What does your retirement look like?
So, you’re in a workplace scheme. Job done? Not quite. Retirement may seem like a long way off but life’s longest holiday takes a bit of planning. After all, you want plenty of “spending money” to enjoy yourself and that “holiday break” could last longer than you think.
Life expectancy has improved dramatically in the last few decades and many people will now live much longer than you might have expected. According to the Office for National Statistics, a 65-year-old man in the UK will live for an average of 18.5 years, while a woman of the same age can expect to live for 20.9 years*.
Living longer and healthier lives is great news, but it makes planning for your retirement ever more important. Luckily, preparing for the future can be a straightforward task and there is lots of help available.
To create a plan, start by asking yourself:
- When do I want to retire?
- What income do I want?
- Can I afford to retire?
Your retirement date
In 2015, the government made changes to the way you can take your pension, known as 'pension freedoms'. You can now take cash from your pension any time from age 55, and you no longer need to retire at 65. You can usually work for as long as you wish and phase retirement in when it suits you.
Could these changes affect your preferred retirement age? Perhaps you’d like to take some of your money sooner, or work part-time while taking some pension income? The good news is, the flexibility of the new rules mean that you have many more retirement options than ever before.
Can you afford it?
The first thing to do is to calculate your total retirement income, including all your private or workplace pension pots. The schemes should send you these details regularly – if they don’t, contact them to ask for a statement, or use the government’s pension tracing service to locate lost pots.
At this stage, you may want to consider combining pots, which could help you save on charges and keep your finances in order. You should be comfortable with the investment choices that you make as you may lose features, protections, guarantees or other benefits when you transfer. If you’re not sure, you should get financial advice - there may be a charge for this.
Next, use the state pension calculator to find out when you can start collecting your state pension and how much you could receive.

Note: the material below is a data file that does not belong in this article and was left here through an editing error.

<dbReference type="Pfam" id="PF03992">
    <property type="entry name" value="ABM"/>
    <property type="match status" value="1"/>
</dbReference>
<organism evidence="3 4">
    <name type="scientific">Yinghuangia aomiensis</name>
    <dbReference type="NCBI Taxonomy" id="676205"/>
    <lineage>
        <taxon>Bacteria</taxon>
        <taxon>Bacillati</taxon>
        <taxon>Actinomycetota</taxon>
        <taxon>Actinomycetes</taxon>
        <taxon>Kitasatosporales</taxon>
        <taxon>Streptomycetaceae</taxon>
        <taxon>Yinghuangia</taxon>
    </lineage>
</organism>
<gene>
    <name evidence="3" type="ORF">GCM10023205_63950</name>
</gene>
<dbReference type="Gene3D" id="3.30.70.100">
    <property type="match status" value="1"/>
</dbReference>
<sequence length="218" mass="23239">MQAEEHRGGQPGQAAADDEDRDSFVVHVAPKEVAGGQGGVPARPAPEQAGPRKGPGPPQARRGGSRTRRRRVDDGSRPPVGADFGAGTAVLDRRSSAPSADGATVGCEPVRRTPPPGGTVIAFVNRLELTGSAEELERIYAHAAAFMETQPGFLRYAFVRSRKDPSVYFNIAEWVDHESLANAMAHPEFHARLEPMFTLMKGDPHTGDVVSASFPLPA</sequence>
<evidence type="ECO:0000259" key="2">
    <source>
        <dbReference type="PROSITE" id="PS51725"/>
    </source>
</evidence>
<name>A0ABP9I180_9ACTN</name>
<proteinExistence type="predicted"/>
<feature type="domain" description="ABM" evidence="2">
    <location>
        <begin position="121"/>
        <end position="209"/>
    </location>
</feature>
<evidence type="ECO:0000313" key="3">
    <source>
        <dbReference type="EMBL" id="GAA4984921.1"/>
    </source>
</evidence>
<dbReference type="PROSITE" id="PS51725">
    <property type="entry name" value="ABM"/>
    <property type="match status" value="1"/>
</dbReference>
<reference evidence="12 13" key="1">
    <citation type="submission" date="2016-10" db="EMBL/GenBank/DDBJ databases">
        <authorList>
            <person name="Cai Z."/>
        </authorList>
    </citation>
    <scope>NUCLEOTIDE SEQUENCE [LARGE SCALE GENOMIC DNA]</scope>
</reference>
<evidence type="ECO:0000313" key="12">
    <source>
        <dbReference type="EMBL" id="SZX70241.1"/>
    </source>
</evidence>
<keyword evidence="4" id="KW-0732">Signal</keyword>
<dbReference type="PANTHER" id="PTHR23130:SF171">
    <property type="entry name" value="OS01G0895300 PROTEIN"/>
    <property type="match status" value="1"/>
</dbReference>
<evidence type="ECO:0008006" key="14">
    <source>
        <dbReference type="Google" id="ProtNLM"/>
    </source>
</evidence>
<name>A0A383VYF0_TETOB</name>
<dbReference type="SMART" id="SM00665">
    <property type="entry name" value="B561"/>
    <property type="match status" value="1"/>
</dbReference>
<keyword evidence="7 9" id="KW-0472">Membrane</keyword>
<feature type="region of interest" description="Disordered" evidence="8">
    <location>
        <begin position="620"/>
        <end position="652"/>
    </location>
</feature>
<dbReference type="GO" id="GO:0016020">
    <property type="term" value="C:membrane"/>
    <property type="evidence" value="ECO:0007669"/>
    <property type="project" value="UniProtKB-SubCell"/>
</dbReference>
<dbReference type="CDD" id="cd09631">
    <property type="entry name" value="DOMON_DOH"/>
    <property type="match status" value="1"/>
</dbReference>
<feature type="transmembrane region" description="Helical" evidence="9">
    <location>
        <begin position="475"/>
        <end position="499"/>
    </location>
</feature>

Include in your total calculations any income you may receive from other sources such as investments, rent, interest on bank deposits and potential funds from downsizing. It’s also important that there might be other things that you would like to do with this money too, for instance, leaving an inheritance for your children or social care, should you need it down the line.
Think carefully about how long your retirement could be and how much income you’ll need. Account for health and lifestyle factors, and changes to personal circumstances.
Our retirement planner can help you plan your expenditure and show how much income your total pot could bring. Budget carefully as people often overestimate how much income they’ll need, and how much income their savings will provide. It’s important not to underestimate the length of your retirement.
If there is a shortfall, you might need to save more now. The planner can also show you how doing this now can make a difference to income you’ll need later on.
Remember, a financial adviser will be able to help with investing your pension savings in the right way, and at the right level of risk for you.
Want to know your options? We can help
The retirement planner explains your options in detail. You can start taking pension benefits when you're 55 as:
- A tax-free lump sum, up to 25%
- Flexible regular income with a drawdown pension
- Guaranteed regular income with an annuity and or a drawdown pension with a secure income feature
- A combination of these options
Alternatively, if you are some time away from retirement, you can wait and decide later. The key thing is that your savings are there for you when you need them.
Please note that not all options are available under all plans and any contract with a guaranteed minimum pension or guaranteed annuity option carries restrictions.
Our retirement planner explains all these options, with your potential income from each, and ultimately helps you create your own retirement plan. Once you decide which option to take, select it from the list on the planner and follow the steps to apply.
This information is based on our understanding of current taxation law and HMRC practice, which may change.
How do you decide what’s right for you
Choosing the right retirement option for you isn’t something you have to do alone. To help you decide, there's a range of advice and guidance services available, including:
- An independent financial adviser
- A restricted adviser – these advisers often specialise in one particular area, such as pensions
- The government’s PensionWise guidance service
- Another guidance service, such as Aegon Assist. These services can help you to understand your pension options, including all the tax implications. However, they cannot recommend any products or actions or give advice.
Don’t delay – the sooner you follow these simple steps, the better your chances are of achieving the retirement you want.
Finding out what you’ve got in total is essential to forming a plan for the future. Your workplace pension scheme will provide you with the basics, but it’s important that you make the most of all your savings to make sure the retirement you want, is the retirement you get.
* National life tables, UK: 2013–2015, p.2